The discussion about outsourcing continues to be an on-again, off-again affair -- that is, onshore and offshore.
Certainly, the basic value of outsourcing has been well documented. Benefits range from dramatic cost savings to reduction of inventory and allowing companies to focus on core competencies. What is still up for debate, however, is whether to adopt an onshore or offshore approach.
While each approach has distinct merits, it is instructive to examine specific outsourcing scenarios to determine which line of attack is optimal. For example, if you are a North American company seeking to outsource development of a prototype for a new high-tech offering, or software development for a major upgrade to your company's flagship product, the onshore strategy is a significantly better method. Let's examine the rationale.
Practical experience: Talent available onshore is extensive in certain domains. For example, if you're developing video games, the United States and Canada offer a wealth of experts. Or consider biotechnology: The competency of the human capital in this area is beyond reproach. In fact, the availability of expertise in North America for virtually any high-tech sector -- especially telecommunications and networking -- is unsurpassed.
But it's more than just the knowledge base that is critical. The North American professionals not only understand technology, but know how to commercialize that technology for specific customers and markets. In other words, they can be instrumental in developing products your customers need.
Intellectual property protection: Protecting intellectual property (IP) is vital when using an outsourcer to work on a proprietary project. Many countries abroad -- most notably in the Far East -- have a reputation for not fully observing copyright laws and legislation relating to IP protection. This is clearly a concern when dealing with any proprietary information; it is magnified when the IP revolves around a company's core competency or technology foundation.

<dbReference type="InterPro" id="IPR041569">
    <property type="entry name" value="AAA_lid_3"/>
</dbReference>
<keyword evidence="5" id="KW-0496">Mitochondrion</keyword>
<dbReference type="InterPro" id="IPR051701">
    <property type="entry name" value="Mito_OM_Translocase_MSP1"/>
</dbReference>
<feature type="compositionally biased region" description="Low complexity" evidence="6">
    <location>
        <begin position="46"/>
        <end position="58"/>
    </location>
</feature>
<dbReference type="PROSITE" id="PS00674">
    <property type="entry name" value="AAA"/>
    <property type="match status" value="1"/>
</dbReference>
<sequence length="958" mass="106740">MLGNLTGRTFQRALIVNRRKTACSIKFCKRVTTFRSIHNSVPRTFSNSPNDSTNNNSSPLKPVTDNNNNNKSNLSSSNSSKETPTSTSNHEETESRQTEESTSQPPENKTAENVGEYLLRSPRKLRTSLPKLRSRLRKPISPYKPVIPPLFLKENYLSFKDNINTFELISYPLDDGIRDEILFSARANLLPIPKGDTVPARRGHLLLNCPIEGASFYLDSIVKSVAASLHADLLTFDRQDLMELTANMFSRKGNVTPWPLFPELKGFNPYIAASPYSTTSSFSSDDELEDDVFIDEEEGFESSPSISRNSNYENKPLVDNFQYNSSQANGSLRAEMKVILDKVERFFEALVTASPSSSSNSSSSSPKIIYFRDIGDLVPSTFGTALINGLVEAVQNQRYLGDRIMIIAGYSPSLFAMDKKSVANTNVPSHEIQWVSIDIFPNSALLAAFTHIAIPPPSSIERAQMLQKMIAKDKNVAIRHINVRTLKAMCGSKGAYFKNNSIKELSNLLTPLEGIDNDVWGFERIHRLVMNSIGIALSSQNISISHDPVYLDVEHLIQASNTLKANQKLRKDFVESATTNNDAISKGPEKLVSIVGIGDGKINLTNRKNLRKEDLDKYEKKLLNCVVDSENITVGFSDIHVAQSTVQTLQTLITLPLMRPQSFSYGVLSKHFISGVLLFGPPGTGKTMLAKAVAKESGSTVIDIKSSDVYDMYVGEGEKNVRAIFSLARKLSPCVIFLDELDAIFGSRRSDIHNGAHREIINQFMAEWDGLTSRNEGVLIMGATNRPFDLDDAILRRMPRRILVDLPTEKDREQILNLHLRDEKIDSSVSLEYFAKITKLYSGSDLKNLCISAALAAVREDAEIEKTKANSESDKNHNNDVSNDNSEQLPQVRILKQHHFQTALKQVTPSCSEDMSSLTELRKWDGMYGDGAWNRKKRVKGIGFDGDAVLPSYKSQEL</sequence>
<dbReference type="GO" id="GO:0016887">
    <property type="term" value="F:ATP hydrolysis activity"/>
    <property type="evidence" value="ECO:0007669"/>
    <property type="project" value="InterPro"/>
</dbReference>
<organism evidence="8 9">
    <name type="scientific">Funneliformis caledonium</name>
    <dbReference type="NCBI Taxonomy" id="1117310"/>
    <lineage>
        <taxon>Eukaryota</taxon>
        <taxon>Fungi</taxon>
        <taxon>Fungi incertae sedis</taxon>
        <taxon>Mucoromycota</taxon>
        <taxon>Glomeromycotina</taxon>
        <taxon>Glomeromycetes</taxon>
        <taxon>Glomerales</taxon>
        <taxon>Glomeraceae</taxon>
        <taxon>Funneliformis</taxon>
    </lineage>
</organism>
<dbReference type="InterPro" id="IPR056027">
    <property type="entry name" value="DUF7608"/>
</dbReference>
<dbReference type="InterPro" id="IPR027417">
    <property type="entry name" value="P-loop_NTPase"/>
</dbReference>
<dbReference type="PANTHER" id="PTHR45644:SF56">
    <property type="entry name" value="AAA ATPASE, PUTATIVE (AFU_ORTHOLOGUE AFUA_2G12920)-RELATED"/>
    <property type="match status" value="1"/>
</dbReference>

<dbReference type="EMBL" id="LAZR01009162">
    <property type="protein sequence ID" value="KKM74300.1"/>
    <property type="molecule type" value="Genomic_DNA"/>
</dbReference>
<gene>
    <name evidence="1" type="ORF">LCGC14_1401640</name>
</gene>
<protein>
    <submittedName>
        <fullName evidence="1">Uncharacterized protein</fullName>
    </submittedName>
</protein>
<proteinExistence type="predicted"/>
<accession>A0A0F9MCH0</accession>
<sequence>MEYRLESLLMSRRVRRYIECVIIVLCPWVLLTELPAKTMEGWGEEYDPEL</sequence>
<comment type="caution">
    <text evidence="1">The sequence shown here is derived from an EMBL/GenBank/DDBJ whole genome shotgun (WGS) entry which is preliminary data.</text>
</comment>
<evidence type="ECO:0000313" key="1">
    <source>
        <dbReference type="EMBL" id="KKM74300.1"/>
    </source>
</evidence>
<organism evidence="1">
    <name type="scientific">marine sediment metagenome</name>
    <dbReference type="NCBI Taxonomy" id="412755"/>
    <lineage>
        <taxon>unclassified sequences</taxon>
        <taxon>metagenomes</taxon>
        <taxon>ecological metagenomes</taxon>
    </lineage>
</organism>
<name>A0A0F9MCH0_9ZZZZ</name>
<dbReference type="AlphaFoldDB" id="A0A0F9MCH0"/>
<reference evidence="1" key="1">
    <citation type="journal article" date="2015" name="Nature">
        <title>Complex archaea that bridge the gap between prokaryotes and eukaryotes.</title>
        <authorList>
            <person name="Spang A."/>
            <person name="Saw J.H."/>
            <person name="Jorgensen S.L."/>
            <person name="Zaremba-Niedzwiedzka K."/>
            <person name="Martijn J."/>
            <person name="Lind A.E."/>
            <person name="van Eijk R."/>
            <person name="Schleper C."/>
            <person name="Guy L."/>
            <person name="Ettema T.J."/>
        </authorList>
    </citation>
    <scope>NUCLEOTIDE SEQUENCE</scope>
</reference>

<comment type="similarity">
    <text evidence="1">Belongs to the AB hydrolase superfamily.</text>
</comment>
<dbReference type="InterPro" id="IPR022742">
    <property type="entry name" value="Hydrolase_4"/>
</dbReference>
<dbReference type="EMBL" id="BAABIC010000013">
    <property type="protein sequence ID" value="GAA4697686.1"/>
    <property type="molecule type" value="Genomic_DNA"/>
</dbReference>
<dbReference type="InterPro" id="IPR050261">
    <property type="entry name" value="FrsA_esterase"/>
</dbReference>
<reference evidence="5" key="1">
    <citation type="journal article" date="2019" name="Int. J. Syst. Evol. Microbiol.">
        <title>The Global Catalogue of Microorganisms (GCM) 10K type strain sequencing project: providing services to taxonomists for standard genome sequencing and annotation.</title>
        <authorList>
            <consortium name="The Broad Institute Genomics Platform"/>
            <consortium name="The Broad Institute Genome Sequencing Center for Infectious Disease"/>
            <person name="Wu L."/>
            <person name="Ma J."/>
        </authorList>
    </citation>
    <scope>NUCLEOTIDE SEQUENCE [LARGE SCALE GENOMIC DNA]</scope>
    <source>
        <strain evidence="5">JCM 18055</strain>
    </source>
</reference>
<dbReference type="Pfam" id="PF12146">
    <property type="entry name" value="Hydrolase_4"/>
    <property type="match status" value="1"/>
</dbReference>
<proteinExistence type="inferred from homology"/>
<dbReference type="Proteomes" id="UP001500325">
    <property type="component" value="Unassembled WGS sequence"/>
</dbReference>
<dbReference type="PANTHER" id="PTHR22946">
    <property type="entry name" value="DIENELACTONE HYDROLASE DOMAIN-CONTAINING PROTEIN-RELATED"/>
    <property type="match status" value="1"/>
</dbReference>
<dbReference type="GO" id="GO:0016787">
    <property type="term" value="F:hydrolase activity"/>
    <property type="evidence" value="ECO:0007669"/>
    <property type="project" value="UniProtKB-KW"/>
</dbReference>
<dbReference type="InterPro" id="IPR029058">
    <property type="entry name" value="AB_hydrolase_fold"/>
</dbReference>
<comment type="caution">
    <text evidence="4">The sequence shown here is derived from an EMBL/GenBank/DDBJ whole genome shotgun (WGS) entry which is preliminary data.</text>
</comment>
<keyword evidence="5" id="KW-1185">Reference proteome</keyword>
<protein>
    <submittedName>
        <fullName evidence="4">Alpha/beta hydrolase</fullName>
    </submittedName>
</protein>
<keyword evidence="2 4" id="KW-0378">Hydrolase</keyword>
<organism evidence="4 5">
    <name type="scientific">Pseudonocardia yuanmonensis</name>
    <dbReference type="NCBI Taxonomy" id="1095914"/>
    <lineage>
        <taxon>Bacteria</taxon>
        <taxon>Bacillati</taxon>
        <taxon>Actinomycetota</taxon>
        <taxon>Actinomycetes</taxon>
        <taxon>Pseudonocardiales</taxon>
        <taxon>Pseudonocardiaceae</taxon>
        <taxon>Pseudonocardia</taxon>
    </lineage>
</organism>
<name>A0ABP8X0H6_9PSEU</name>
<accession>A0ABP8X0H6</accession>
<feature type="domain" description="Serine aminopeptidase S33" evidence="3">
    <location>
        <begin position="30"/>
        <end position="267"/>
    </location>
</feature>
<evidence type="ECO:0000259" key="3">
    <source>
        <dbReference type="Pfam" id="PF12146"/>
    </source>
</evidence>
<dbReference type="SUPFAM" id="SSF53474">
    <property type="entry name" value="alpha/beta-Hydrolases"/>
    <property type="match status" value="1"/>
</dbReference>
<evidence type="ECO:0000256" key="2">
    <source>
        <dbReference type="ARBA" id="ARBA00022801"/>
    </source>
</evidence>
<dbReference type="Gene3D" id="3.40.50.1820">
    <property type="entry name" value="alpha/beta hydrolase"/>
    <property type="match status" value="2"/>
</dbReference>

While breaches can occur anywhere in the world, it is less likely to happen in the North American market, where the legislation is not only stronger to begin with, but is enforced with far greater passion.
Location, location, location: One of the key reasons why onshore outsourcing is frequently a better option is proximity. When your outsourcer is only a few hundred miles or even a thousand miles away, you can hop on a plane for an in-person meeting. Taking a trip to India is neither convenient nor economical, which discourages the face-to-face interaction that, while not essential on a daily basis, can become critical if a project begins to veer off-course.
Time is a close relative of distance. In North America you are never separated from your outsourcer by more than four time zones, so it is relatively simple to set up a conference call. Now try booking a call between New York and China. It is likely to mean that at least one of the parties will be forced to get up too early or go to bed too late.
Language barriers: One of the most obvious quandaries of an offshore setup is the language issue. Even if an overseas outsourcer's key personnel speak English, they may not be versed in the quirky phrases and local dialects that can make English hard to comprehend.